As Internet commerce and communications continue to expand, almost every business has now found itself using the cloud.
Cloud computing is the use of the Internet to access data and programs instead of relying on your hard drive.
It essentially allows you to start something at the office and access it later via a mobile or tablet. It can also make file sharing and team operations run smoother.
However, some cloud computing challenges may occur as you transition your business.
Here Are 4 Common Cloud Computing Challenges and How to Overcome Them
1. Establishing Security
This is arguably the most talked-about of all cloud computing challenges.
When you can’t see where your data is stored, how do you know it is safe?
Companies in the cloud-sharing market are subject to specific data security and privacy laws. Ask them about their standards of compliance and your rights as a consumer.
Be proactive about loss prevention and get familiar with your potential vendor’s policy on data recovery.
2. Shifting Systems
Computers have specific systems in place to do their job, which will be affected by moving operations to the cloud.
Using the cloud means a computer now has to efficiently link with an outside system to provide the same services (or better). It makes systems rely on each other rather than having everything on one hard drive.
This is one of the reasons it is not advised to move all your operations to the cloud at once.
Instead, overcome this problem by establishing a level of dependency. Find the balance between essential programs now running from an external source, and what you prefer to keep off the cloud.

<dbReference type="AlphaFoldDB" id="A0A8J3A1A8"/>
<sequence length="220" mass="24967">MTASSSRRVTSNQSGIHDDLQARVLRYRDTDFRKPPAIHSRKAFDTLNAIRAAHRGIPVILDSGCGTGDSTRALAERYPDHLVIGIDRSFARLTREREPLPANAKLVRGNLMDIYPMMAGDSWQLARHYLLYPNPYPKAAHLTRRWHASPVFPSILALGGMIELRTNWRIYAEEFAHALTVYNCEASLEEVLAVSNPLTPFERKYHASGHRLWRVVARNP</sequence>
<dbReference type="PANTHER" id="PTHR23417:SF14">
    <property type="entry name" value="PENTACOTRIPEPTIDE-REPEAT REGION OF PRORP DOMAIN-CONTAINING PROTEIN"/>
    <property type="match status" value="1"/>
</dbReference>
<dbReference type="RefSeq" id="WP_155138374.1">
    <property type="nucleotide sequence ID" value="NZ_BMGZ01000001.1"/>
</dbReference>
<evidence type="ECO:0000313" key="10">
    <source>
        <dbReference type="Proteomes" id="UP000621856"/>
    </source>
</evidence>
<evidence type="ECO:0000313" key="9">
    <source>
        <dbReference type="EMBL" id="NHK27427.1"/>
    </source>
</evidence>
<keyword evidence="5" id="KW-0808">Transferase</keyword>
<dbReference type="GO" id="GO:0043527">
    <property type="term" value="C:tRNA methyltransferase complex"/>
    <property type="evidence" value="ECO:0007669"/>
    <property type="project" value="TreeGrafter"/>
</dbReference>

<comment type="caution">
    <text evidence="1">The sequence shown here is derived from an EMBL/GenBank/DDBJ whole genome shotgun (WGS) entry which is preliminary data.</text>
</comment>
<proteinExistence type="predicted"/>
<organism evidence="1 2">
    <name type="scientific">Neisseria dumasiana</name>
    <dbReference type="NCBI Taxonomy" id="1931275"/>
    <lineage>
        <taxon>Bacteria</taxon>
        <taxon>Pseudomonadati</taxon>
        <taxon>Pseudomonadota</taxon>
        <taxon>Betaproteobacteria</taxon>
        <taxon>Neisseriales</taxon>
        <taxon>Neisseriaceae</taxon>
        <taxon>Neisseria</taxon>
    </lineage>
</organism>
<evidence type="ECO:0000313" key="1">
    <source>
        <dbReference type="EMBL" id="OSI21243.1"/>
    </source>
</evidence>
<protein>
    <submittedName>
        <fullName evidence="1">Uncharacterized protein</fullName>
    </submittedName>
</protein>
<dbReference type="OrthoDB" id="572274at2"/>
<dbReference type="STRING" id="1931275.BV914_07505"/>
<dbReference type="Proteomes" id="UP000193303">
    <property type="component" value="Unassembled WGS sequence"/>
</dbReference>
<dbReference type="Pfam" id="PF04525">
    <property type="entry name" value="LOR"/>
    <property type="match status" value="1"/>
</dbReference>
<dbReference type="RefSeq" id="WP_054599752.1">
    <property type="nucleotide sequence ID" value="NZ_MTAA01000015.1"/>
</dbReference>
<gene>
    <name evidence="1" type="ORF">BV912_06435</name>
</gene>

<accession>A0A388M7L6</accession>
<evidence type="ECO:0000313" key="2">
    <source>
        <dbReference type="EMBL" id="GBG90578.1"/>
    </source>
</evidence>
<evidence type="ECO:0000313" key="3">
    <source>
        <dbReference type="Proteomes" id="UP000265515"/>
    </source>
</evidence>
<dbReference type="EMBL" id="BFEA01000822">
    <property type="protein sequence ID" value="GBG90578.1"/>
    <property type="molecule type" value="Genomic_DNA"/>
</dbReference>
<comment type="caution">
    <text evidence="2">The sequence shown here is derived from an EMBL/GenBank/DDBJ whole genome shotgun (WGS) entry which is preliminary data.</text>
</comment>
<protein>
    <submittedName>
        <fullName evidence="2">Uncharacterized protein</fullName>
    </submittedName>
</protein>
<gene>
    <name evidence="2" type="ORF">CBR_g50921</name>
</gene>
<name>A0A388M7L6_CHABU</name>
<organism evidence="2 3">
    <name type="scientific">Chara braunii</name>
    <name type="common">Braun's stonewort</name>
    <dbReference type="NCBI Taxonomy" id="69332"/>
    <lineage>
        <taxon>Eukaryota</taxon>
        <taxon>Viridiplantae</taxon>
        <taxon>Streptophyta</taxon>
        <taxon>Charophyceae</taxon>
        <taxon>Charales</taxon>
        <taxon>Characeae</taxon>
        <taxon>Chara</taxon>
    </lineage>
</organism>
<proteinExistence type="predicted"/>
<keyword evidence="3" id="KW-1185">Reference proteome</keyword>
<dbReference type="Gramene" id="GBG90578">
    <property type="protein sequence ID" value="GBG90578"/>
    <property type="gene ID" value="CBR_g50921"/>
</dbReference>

Are you looking for data storage or control integration? What systems would you rather run in-house?
The better you can define performance requirements for using the cloud, the better you can combine your systems. It allows you to understand where all your information is coming from and the resources needed to support them.
3. Changing Perceptions
One of the most overlooked cloud computing challenges is the staff learning curve.
Shifting to the cloud means establishing new terms of authorization and access to internal information. This could either block employees from the information they need or open access to more people in your company.
The cloud also affects the way departments communicate with one another.
Company leaders can approach this challenge by hosting training seminars. Also, try keeping an open door policy for the first few months of implementing cloud services.
4. Avoiding Lock-In
Always make sure you not only have the rights to your data but ownership over it as well.
Some vendors may try to “lock-in” consumers by not allowing them to switch to another cloud provider. The most common forms of doing this are sneaky contract terms or extreme penalties.
To ensure your data is safe to switch providers, ask about data mitigation tools.
Remember the Benefits
As with any new business system, cloud computing challenges may happen at first.
Still, the cloud is a valuable tool for almost any business.